For sop crnt, crnt (9), flhn, t.hn (3), bar (2), t.tbn (2), bass tbn, euph (2), tuba (4), timp, perc (3)
Commissioned by the Black Dyke Band
First performance by the Black Dyke Band, conducted by Nicholas Childs, Royal Northern College of Music, Manchester, UK, 28 January 2011
> The score of The Rising is available from Prima Vista Musikk
Andrew Ford: The Rising (2010) for brass band
To human beings, bush-fires are terrifying and often deadly events. But to the Australian bush, they bring the prospect of regeneration. After the conflagration, comes peace. It is often only a few days after the fire that the first shoots start to appear. Pale green leaves bud on charred branches. Slowly, the Bush renews itself. Over years, even decades, the native vegetation re-establishes itself, the undergrowth becomes thick once more. In effect, of course, the forest is now stockpiling fuel, and if not checked and occasionally cleared, the cycle must continue. The Bush needs fire to survive. These were the images I had in mind when I was composing The Rising. This is what gave me my structure.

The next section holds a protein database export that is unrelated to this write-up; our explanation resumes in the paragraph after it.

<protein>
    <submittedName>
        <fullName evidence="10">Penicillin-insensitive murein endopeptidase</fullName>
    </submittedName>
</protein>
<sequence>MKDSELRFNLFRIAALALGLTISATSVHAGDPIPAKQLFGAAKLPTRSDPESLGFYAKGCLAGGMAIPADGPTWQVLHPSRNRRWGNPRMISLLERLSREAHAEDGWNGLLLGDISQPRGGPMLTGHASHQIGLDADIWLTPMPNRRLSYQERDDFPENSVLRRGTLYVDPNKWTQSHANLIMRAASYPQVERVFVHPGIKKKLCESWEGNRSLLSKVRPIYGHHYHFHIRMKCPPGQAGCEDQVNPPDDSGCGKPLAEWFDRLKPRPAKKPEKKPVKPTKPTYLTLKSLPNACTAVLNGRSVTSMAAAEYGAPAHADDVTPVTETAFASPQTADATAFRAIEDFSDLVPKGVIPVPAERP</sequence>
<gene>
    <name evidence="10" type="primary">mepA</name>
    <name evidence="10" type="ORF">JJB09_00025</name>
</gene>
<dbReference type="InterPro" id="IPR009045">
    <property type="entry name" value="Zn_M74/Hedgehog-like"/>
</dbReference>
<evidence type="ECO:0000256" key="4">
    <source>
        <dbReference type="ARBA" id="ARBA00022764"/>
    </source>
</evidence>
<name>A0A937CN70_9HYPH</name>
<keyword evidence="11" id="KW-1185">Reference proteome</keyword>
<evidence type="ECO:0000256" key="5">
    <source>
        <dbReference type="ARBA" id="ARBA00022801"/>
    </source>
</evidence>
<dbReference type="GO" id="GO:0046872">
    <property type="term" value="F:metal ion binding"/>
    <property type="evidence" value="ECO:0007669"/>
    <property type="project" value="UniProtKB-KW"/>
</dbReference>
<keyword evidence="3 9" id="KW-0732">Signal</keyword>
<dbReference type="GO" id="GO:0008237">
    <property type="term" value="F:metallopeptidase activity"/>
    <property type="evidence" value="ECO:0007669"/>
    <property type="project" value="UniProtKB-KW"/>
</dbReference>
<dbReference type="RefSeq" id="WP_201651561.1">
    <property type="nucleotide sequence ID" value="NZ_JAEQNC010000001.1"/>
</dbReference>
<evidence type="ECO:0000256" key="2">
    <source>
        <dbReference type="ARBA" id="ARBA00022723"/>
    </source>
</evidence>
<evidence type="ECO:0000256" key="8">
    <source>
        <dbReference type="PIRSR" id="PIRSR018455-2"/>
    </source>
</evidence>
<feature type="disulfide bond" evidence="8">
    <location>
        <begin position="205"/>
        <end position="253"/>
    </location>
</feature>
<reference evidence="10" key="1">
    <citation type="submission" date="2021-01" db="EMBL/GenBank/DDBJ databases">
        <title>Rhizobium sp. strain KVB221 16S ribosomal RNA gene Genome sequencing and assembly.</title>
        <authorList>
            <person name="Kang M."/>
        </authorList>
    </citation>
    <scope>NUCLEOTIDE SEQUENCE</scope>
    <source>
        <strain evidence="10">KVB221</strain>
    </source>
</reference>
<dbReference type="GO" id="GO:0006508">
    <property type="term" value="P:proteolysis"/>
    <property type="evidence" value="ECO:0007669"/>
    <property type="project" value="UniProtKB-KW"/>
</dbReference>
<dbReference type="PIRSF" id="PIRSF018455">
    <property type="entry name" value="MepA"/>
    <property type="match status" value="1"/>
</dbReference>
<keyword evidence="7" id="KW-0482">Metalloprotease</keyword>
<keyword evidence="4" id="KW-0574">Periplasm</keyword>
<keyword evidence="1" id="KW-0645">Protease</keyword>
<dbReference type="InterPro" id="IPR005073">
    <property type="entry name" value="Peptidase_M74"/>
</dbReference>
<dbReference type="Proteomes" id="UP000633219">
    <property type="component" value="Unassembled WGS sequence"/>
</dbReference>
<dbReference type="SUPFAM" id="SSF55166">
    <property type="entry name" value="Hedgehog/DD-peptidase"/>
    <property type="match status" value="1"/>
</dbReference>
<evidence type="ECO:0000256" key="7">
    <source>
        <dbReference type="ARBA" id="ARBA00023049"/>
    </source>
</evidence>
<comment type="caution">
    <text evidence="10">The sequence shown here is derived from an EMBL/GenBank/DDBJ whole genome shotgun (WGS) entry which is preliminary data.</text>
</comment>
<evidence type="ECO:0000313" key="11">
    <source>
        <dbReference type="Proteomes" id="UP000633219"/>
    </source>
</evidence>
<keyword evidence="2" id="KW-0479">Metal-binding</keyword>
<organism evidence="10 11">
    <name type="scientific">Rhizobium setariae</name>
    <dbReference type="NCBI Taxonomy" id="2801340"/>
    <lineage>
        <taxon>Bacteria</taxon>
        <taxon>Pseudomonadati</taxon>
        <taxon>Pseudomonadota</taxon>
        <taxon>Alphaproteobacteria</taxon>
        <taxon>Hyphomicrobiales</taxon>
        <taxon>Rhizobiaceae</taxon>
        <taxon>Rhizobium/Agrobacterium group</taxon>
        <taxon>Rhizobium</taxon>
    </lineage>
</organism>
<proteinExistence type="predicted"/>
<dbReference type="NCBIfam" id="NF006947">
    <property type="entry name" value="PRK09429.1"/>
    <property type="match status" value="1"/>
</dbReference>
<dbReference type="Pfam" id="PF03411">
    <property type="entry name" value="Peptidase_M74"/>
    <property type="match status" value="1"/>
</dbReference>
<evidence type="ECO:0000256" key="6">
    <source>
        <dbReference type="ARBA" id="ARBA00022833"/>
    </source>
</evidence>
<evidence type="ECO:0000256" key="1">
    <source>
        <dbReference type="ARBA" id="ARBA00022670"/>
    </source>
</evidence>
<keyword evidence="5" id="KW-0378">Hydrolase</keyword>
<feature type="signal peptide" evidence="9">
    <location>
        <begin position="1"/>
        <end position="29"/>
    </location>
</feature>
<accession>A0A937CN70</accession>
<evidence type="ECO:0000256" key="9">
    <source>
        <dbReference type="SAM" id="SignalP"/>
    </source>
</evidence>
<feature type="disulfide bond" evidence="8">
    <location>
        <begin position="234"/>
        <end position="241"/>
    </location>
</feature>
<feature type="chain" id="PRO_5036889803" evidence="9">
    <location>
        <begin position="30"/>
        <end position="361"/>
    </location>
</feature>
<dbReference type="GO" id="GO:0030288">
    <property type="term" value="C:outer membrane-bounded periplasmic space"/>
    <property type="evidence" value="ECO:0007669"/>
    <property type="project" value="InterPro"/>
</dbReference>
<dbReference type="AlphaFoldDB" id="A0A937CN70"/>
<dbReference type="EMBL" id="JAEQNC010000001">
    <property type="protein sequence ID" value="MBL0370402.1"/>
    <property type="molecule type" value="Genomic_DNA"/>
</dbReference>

But, really, the piece might represent any sort of rising – revolutionary or religious, cosmic or simply musical – where a violent event brings peace and then, after a time, too much peace leads to violence. This short work begins with one big bang, then builds inexorably towards another. At the end, it feels as though the piece might begin again (and again (and again)) . . .
The Rising was commissioned by the Black Dyke Band and is dedicated to them with respect and great admiration.
Andrew Ford’s sound picture, The Rising, inspired by Australian bush fire destruction and rebirth, provided an intriguing interlude. Seemingly simple at its outset following a single spark of destructive power, it became increasingly complex and layered as the green shoots of undergrowth recovery soon provided the fuel for yet another conflagration to come.
Iwan Fox, 4barsrest.com